Mingo Logan Coal Co., Inc. (Spruce Mine) v. EPA

D.C. Circuit blesses EPA's retroactive vetoes of valid Clean Water Act permits, injecting substantial uncertainty into permitting process

U.S. Chamber's Position: 

The U.S. Chamber and a coalition of trade associations urged the U.S. Court of Appeals for the D.C. Circuit to hold that EPA exceeded its authority under Section 404(c) of the Clean Water Act when, for the first time in the history of the Act, the EPA unilaterally revoked a validly issued 404(c) fill permit issued by the U.S. Army Corps of Engineers. Although the EPA originally consented to the permit as part of a lengthy review process, the Agency decided to veto the permit after the mining company failed to concede to the EPA’s demand that the company pursue a “sequential fill” approach to all of the sites designated in the permit. The U.S. Chamber's amicus brief argued that billions of dollars in economic activity could be adversely affected if EPA's unprecedented grab for veto authority goes unchecked.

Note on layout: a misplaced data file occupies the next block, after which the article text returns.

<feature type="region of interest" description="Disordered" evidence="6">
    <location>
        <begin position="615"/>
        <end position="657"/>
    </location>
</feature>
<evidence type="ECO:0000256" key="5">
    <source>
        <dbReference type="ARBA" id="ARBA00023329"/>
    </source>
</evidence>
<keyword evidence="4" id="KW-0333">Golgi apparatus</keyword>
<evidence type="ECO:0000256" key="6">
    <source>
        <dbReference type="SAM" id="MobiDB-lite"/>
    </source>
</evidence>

Previously, the U.S. Chamber participated in a coalition amicus brief before the U.S. District Court for the District of Columbia 

Case Outcome: 

The U.S. Court of Appeals for the D.C. Circuit reversed and remanded the decision of the District Court holding that EPA has authority under CWA section 404(c) to withdraw a disposal site specification post-permit.  Previously, the D.C. District Court ruled that the EPA exceeded its authority under section 404(c) of the Clean Water Act when it attempted to invalidate an existing permit by withdrawing the specification of certain areas as disposal sites after a permit had been issued by the Corps under section 404(a). The district court described the EPA's conduct as "unprecedented" and "magical thinking."  According to the district court, there is absolutely "no question" that the Clean Water Act does not expressly give the EPA the authority it claimed it had to unilaterally veto an existing permit. The district court said that the EPA's legal theory would unreasonably "sow a lack of certainty into a system that was expressly intended to provide finality." 

Procedural History: 

Coalition amicus brief filed with D.C. federal district court 6/3/11. Government motion in opposition to amicus brief filed 6/21/11. Amici's response to government opposition filed 6/27/11. Motion to file amicus brief granted 8/1/11. Government motion to strike economic data from amicus brief filed 9/23/11. Decided by district court 3/23/12. Coalition amicus brief filed with D.C. Circuit 9/19/12. Decided by D.C. Circuit 4/23/13.